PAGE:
Join Date
    Aug 2010
    Location
    USA
    Shooter
    Medium Format
    Posts
    615
    Quote Originally Posted by Troll View Post
    What is his technique?
    Meanwhile, I came to MF with the Pentax 645N system and loved it. Then tried a Rolleiflex and it quickly took over. Yes, I had to get used to the mirror image, but ultimately find the mirror image an advantage, and the WLF a superb plus. Especially if you wear glasses, as I do: I can keep them on with my Rolleiflexes, not with my Pentax.

    I loved it so much that I also acquired a Rolleiflex 6008i, which has a WLF, but with meter and interchangeable lenses. It is heavy, though, but handles quite well. It is not sharper than the Xenotar or Planar 2.8 80mm lenses on the TLR, which are indeeed wonderfully silent. I'm going to offload one TLR only because I need the dosh, and I hope to add to my 6008i, and still have a TLR, but otherwise the TLR rules. (I still use my Pentax 645N with 35mm, 135mm, and 150mm lenses. The Pentax also is ergonomically brilliant, has a built-in diopter, and a future upgrade path to the 645D... But the WLF is still my first choice.)
    We have remarkably similar gear. I also have the Pentax 645 and 6008i. I have a 67II for good measure. I agree with your assessment of these types.

  8. #58
    MattKing's Avatar
    Join Date
    Apr 2005
    Location
    Delta, British Columbia, Canada
    Shooter
    Multi Format
    Posts
    14,019
    Images
    63
    Quote Originally Posted by tnabbott View Post
    For portraits, I have been told that the ideal position is to have the camera about midway, not equal, in height. So when the model is standing, I am sitting or kneeling and the camera is approximately equal in height to the model's pelvis or midsection.
    For environmental portraits, this may be correct.

    But it can gives some strange results.

    When younger, I had a very experienced photographer tell me that he wouldn't hire a wedding photographer who didn't at least have a prism finder available.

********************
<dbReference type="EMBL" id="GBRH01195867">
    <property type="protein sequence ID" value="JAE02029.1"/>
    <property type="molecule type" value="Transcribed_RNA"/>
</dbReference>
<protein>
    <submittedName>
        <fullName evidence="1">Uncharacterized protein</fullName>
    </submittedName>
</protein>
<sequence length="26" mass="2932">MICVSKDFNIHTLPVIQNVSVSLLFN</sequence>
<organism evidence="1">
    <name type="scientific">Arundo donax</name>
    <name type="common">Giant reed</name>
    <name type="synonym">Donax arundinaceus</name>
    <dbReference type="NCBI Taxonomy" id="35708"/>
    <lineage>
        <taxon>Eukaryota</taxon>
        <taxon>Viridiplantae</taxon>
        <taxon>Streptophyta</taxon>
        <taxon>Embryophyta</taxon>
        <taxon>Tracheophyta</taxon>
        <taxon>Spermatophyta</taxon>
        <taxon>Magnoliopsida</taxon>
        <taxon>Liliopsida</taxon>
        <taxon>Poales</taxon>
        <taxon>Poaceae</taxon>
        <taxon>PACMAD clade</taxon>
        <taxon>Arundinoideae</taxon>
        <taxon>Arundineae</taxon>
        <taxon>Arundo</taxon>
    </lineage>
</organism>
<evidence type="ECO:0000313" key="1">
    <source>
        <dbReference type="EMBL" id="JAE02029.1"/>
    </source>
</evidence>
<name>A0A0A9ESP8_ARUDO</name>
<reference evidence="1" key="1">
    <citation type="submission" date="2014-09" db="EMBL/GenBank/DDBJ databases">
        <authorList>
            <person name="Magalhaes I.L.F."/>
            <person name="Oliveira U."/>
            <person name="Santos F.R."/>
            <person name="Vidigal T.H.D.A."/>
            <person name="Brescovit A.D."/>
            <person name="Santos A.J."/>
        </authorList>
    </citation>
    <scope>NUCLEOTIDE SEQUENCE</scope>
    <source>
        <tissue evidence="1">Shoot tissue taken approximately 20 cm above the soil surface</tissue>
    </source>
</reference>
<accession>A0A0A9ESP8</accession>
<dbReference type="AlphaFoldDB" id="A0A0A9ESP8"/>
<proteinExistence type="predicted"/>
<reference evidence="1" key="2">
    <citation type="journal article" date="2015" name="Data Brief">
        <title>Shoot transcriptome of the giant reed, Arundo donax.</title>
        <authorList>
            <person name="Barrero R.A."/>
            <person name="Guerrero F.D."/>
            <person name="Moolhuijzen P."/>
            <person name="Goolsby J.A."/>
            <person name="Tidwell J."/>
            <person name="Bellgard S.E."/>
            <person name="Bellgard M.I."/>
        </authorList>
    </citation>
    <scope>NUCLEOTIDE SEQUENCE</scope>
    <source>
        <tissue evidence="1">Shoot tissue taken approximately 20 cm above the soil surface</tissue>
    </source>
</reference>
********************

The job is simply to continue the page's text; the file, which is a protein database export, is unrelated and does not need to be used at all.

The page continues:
If you use a waist level finder, there is a tendency to end up with a "naval eye view of the world" in your photographs of people.

    Which definitely doesn't result in the most flattering view of many wedding guests - including many mothers of the bride!
    Matt

    “Photography is a complex and fluid medium, and its many factors are not applied in simple sequence. Rather, the process may be likened to the art of the juggler in keeping many balls in the air at one time!”

    Ansel Adams, from the introduction to The Negative - The New Ansel Adams Photography Series / Book 2

  9. #59

    Join Date
    Feb 2005
    Shooter
    Multi Format
    Posts
    246
    I'm thinking of trying a prism because my eyesight isn't what it used to be. Now I need the cheaters to compose then take them off and flip up the magnifier to ensure focus is right, then flip it back down and wonder where the dogs or grand child moved off to. Since I don't have these issues with the Nikon, I'm wondering if a prism will solve the problem.

  10. #60

    Join Date
    Jun 2009
    Location
    Lower Earth
    Shooter
    Medium Format
    Posts
    1,957
    Blog Entries
    2
    Images
    45
    Had a prism on a Rolleiflex once. Great for portraits and fast shooting, but made the camera very top heavy and looked really ugly. On my Rolleicord, I simply swapped out the top WLF for a later one that had a sports finder. That works fine and avoids the weight of a prism housing. Some of the Rolleiflex cameras have a WLF that has a mirror in it so you can push the front in and focus on the mirror that looks down to the focus screen. It gives you an upside down image, but is, again, much lighter than a prism. That's my favorite type of WLF. I should look for one for my Rolleiord. It might fit.

Page 6 of 8 FirstFirst 12345678 LastLast


 

APUG PARTNERS EQUALLY FUNDING OUR COMMUNITY:



Contact Us  |  Support Us!  |  Advertise  |  Site Terms  |  Archive  —   Search  |  Mobile Device Access  |  RSS  |  Facebook  |  Linkedin